Encryption keys: where are they and why you should care?
Do you know where your private encryption keys live?
First, let’s quickly define what keys really are. In the world of public key encryption, data can be encrypted with a long number (traditionally called a public key) and decrypted with another long number (traditionally called a private key). That long number can be stored in a small text file or printed on a A4 page. If you have the private key you can access data encrypted with the matching public key. If you do not have it, getting access to that data is currently impossible (or at least no one ever bragged about managing to do it).
Right, so where are your private keys?
Here is a quick way to check: if you can reset your password to a cloud service provider yourself you can rest assured that the encryption keys live on the main server alongside your data. What is also certain is that that service provider needs to have the capability to decrypt your key in order to allow you to change the password.
If the server is hacked, your data can be easily decrypted (because the keys live with the data). That is clearly not a nice prospect especially if you worry that ‘everyone will at some point get hacked’.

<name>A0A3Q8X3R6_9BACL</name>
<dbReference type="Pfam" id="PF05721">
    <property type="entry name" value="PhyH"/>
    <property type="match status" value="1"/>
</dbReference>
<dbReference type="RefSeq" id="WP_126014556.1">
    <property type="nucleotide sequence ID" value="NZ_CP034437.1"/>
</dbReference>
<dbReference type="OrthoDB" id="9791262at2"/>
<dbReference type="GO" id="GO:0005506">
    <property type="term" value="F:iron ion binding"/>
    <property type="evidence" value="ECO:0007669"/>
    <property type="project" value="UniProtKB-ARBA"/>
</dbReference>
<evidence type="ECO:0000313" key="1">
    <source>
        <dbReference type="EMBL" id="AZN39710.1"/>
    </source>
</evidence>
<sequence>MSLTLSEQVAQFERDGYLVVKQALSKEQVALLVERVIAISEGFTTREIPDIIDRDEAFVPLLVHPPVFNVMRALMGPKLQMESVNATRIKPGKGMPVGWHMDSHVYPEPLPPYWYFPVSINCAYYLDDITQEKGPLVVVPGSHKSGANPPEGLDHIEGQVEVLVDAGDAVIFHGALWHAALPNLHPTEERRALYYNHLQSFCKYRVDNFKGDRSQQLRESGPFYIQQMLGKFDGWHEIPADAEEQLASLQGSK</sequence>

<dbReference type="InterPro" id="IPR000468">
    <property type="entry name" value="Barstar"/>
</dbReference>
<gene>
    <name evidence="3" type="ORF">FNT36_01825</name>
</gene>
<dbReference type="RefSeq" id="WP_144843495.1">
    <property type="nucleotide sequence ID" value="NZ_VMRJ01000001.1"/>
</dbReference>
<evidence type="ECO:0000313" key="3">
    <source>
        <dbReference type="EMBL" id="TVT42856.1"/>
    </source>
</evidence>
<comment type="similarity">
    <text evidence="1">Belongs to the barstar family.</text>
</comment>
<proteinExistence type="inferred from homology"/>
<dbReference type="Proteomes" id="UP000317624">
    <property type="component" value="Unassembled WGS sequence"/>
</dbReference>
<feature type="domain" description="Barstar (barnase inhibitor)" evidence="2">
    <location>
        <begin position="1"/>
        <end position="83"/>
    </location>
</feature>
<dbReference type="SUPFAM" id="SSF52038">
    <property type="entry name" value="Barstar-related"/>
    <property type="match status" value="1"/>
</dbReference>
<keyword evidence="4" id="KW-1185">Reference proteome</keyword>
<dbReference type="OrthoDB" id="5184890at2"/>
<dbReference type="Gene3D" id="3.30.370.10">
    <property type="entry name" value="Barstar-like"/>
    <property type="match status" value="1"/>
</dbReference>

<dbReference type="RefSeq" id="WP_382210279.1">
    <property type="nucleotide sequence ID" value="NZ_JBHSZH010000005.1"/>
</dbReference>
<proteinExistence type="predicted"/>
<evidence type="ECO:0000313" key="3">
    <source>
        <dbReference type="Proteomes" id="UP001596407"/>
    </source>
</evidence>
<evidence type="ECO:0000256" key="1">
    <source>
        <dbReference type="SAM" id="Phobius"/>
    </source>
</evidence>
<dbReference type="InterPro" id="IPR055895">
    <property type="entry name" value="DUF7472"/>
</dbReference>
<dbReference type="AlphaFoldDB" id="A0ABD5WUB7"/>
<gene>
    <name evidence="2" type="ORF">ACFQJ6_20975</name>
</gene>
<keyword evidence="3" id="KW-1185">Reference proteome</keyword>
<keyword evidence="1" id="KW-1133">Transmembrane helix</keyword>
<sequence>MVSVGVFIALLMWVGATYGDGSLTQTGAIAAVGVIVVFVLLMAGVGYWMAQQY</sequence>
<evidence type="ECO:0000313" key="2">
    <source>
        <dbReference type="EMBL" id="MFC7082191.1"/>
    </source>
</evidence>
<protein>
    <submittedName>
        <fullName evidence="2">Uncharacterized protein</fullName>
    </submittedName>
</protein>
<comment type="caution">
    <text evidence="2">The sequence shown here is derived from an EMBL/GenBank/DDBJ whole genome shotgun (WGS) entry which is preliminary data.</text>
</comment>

If your keys are stored separately from the data, the server on which the data resides is no longer going to bring quick joy to a potential hacker. It is no longer a honey pot. This is because to make use of the stolen data the hacker would need to decrypt it first. Since the keys are stored elsewhere that is no longer easy or possible.
So why don’t we all keep our encryption keys in our offices?
Firstly, very few service providers have such a service or if they do, it costs a fortune. Offering individual keys to client data means that the service needs to support sophisticated architecture with each user being issued with a pair of keys and their data carefully encrypted. This becomes even more complex when data can be shared between users.
Secondly, if we did manage our keys and lost them we would then be unable to change the password or gain access to the data. Holding to keys without proper security infrastructure is therefore reserved only to those who either have no other option or built their own internal storage systems for keys.
Is there a way out of this?
Yes. Companies can escrow the keys with a third party (a reputable security company for example) or ask their service providers to remove the keys from the main server. There is a cost associated with that and one needs to understand that there will be a drop in convenience: to change the password one would need to retrieve the key first which is inconvenient and expensive.
One thing to accept is that we need to trade convenience for more security. If we want to hold client data in the cloud that might be a low price to pay especially since smaller companies have become targets of security breaches.